Different River

”You can never step in the same river twice.” –Heraclitus

December 7, 2005

Peace and Unity?

Filed under: — Different River @ 11:31 pm

Melanie Phillips reports:

Last weekend, London was host to something called a ‘Global Peace and Unity’ Conference presented by the new Islam Channel and sponsored by Emirates Airlines, Western Union and the Metropolitan Police. It was duly reported as a worthy event attracting some 20,000 Muslims from all around Britain.

Carol Gould also attended this event. This, in her words, is how the cause of ‘global peace and unity’ gets British Muslims to ‘engage and integrate in a peaceful way’:

The eminent barrister Michael Mansfield QC, wearing black and white keffiyah scarf, shouted into the mike about the heinous crimes of the Western coalition countries. The crowd chanted and thundered its appreciation. The terrifying demagogue George Galloway ascended the podium and exhorted the crowd to stand up for the redemption of the oppressed Muslim world or else the nation had better get ready for ‘rioting in every street in Britain’.

The ‘slaughter in Palestine and Iraq’ being only part of the equation, Chechnya, Bosnia and Kashmir were also mentioned all day by every speaker including a crazed, chador-clad Yvonne Ridley, who at any moment I expected to self-immolate, such was her fury at the Zionists, the Americans and her fellow Britons. To my utter disbelief, she condemned the British police force as some form of fascist brigade in ‘jackboot Britain.’ To all of these exhortations came cries of ‘Alllahu Akhbar’ from the enormous, simmering crowd of what looked to me like the angriest gathering of young men and women with whom I have ever had the misfortune to be seated in my lifetime.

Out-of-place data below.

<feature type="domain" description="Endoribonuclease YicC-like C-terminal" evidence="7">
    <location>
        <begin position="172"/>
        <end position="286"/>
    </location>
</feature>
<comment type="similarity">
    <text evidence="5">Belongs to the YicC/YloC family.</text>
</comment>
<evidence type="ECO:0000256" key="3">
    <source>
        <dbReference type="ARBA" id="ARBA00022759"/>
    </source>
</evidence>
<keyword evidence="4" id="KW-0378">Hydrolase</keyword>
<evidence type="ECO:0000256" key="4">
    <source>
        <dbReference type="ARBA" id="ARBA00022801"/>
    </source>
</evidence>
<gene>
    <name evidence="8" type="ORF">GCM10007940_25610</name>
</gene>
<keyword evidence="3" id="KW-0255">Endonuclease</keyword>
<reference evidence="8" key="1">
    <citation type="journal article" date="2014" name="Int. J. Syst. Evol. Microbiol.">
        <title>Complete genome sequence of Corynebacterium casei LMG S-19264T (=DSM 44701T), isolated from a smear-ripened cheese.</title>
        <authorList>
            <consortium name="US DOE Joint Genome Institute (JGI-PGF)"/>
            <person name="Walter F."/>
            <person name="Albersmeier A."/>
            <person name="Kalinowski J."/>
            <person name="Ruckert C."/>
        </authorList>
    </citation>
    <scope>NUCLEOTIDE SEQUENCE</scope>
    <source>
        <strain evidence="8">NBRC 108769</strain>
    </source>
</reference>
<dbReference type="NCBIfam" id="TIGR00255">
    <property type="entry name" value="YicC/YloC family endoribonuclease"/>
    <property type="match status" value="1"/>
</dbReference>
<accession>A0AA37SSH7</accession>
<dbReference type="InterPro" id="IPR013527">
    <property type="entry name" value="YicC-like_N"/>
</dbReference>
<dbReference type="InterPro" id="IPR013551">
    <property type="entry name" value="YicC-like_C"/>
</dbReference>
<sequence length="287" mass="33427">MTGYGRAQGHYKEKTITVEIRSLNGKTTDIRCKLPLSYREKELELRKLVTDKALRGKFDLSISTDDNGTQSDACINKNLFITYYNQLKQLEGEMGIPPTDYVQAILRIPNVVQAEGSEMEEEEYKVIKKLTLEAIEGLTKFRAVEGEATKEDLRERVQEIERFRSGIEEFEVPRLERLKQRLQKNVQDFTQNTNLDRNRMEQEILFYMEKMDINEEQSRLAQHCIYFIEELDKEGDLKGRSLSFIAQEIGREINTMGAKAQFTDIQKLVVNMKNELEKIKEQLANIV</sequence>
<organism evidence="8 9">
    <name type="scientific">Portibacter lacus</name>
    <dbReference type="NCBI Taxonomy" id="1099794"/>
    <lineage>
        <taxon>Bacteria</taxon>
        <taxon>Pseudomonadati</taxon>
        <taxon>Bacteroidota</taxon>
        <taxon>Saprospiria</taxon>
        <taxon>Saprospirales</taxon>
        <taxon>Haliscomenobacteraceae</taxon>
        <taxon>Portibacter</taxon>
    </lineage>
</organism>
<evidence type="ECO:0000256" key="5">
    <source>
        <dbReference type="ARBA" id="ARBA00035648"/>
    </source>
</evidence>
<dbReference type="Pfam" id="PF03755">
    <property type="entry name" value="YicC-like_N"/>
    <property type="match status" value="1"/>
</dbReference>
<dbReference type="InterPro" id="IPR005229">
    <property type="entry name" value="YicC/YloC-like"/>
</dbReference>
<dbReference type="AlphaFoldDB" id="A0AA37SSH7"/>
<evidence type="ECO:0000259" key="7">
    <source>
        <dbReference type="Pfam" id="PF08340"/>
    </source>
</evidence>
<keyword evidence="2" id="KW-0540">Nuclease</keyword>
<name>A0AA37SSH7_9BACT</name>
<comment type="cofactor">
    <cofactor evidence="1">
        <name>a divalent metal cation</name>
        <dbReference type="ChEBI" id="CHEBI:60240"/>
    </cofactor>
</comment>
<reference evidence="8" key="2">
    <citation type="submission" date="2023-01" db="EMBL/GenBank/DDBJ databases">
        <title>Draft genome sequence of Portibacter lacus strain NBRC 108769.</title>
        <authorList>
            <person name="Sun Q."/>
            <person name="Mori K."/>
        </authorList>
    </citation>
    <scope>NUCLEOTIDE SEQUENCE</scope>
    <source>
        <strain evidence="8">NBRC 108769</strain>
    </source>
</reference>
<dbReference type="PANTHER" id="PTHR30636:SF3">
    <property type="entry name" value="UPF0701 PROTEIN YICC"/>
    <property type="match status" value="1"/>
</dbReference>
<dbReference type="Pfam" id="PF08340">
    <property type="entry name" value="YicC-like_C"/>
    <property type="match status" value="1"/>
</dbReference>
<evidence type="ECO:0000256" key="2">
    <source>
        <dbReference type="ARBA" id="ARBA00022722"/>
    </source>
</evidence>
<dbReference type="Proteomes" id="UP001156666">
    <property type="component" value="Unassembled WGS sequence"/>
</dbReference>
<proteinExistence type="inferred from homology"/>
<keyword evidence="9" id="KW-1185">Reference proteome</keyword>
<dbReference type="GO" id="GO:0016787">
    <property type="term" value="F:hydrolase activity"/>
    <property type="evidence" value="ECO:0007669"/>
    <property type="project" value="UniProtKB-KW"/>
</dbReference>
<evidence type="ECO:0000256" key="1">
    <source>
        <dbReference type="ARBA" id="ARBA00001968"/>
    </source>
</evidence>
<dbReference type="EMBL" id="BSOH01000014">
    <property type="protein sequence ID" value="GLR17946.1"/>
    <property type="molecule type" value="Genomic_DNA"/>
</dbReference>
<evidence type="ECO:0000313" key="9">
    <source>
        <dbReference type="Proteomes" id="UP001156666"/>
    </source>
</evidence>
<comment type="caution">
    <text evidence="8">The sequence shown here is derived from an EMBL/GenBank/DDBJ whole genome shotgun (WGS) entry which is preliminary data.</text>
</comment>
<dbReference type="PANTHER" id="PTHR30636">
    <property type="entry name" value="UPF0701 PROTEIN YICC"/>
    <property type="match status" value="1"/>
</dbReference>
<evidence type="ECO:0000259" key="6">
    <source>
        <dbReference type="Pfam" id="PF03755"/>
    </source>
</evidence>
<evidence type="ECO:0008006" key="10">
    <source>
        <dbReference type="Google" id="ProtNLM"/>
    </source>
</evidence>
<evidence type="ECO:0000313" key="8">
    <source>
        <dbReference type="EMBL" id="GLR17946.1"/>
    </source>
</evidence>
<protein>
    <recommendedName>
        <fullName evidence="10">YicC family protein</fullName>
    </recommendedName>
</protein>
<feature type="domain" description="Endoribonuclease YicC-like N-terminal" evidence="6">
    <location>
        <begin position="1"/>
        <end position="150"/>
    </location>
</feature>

An elderly sheikh in Pakistan was beamed in live to tell this excited crowd that he could hardly bring himself to articulate the word ‘Israel’ as this is not a country that even exists. (How would British Muslims like it if a rabbi got up and said partition had produced a country called Pakistan, a word he could barely utter because it is not a real country?)

The sheikh’s English was barely comprehensible but he appeared to imply that Jews from ‘eighty nations’ were brought to Palestine to drive the Arabs away and to commit murder, torture, imprisonment and theft of land and homes over fifty-odd years. The young and impressionable crowd seemed ready for a collective Jihad at this point.

What was interesting was the repeated theme by a string of sheikhs from across the globe that the leaders of Arab nations were a weak, spineless bunch of puppets of the Americans who did not have the guts to stand up to Israel and the United States. This theme caused tremendous excitement in the crowd, as if a global Intifadah might just start in this London arena.

[Melanie Phillips comments:]

Not surprisingly, Carol describes herself as being in a state of shock after this event. Her account needs to be brought to the widest possible public attention. The people participating in this hate-fest need to be exposed for the racist hate-mongers that they are. Her account should be shown to the government and to the Attorney-General with a view to possible prosecution for incitement to violence. Did I say prosecution? Fat chance! The Metropolitan Police was actually sponsoring this event. Someone should be asking it, as a matter of urgency, what the hell it thinks it is doing.